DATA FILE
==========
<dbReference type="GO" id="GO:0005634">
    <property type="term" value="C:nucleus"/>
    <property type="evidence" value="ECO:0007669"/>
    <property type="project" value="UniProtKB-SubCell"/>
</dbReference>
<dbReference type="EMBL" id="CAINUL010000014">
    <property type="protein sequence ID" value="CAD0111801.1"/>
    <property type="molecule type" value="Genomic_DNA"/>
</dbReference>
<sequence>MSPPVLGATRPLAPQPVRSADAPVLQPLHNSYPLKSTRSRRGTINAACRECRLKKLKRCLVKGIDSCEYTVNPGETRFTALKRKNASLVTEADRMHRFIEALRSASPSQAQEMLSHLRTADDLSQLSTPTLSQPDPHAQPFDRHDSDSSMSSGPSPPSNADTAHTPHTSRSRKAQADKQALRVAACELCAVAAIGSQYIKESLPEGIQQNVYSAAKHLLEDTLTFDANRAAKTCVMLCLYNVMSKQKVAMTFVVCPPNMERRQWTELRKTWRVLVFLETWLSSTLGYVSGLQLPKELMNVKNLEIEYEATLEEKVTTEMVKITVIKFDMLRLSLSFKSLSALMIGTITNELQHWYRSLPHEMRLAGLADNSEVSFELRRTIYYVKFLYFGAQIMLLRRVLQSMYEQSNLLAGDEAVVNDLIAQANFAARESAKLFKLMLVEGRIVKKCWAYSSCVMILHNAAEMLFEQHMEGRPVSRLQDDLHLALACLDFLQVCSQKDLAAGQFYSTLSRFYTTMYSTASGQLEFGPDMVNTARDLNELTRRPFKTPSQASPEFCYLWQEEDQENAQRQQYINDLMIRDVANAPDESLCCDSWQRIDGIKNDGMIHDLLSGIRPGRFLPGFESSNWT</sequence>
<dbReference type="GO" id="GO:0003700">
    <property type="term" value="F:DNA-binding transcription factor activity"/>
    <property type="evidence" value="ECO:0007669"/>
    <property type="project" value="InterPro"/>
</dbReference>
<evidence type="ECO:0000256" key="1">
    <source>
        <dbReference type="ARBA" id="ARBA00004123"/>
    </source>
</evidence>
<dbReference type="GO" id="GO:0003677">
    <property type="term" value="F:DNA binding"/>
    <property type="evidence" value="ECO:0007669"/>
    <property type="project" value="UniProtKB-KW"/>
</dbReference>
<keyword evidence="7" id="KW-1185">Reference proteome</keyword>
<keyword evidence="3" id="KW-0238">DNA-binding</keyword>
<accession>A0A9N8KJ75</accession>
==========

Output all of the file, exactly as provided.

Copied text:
<dbReference type="GO" id="GO:0005634">
    <property type="term" value="C:nucleus"/>
    <property type="evidence" value="ECO:0007669"/>
    <property type="project" value="UniProtKB-SubCell"/>
</dbReference>
<dbReference type="EMBL" id="CAINUL010000014">
    <property type="protein sequence ID" value="CAD0111801.1"/>
    <property type="molecule type" value="Genomic_DNA"/>
</dbReference>
<sequence>MSPPVLGATRPLAPQPVRSADAPVLQPLHNSYPLKSTRSRRGTINAACRECRLKKLKRCLVKGIDSCEYTVNPGETRFTALKRKNASLVTEADRMHRFIEALRSASPSQAQEMLSHLRTADDLSQLSTPTLSQPDPHAQPFDRHDSDSSMSSGPSPPSNADTAHTPHTSRSRKAQADKQALRVAACELCAVAAIGSQYIKESLPEGIQQNVYSAAKHLLEDTLTFDANRAAKTCVMLCLYNVMSKQKVAMTFVVCPPNMERRQWTELRKTWRVLVFLETWLSSTLGYVSGLQLPKELMNVKNLEIEYEATLEEKVTTEMVKITVIKFDMLRLSLSFKSLSALMIGTITNELQHWYRSLPHEMRLAGLADNSEVSFELRRTIYYVKFLYFGAQIMLLRRVLQSMYEQSNLLAGDEAVVNDLIAQANFAARESAKLFKLMLVEGRIVKKCWAYSSCVMILHNAAEMLFEQHMEGRPVSRLQDDLHLALACLDFLQVCSQKDLAAGQFYSTLSRFYTTMYSTASGQLEFGPDMVNTARDLNELTRRPFKTPSQASPEFCYLWQEEDQENAQRQQYINDLMIRDVANAPDESLCCDSWQRIDGIKNDGMIHDLLSGIRPGRFLPGFESSNWT</sequence>
<dbReference type="GO" id="GO:0003700">
    <property type="term" value="F:DNA-binding transcription factor activity"/>
    <property type="evidence" value="ECO:0007669"/>
    <property type="project" value="InterPro"/>
</dbReference>
<evidence type="ECO:0000256" key="1">
    <source>
        <dbReference type="ARBA" id="ARBA00004123"/>
    </source>
</evidence>
<dbReference type="GO" id="GO:0003677">
    <property type="term" value="F:DNA binding"/>
    <property type="evidence" value="ECO:0007669"/>
    <property type="project" value="UniProtKB-KW"/>
</dbReference>
<keyword evidence="7" id="KW-1185">Reference proteome</keyword>
<keyword evidence="3" id="KW-0238">DNA-binding</keyword>
<accession>A0A9N8KJ75</accession>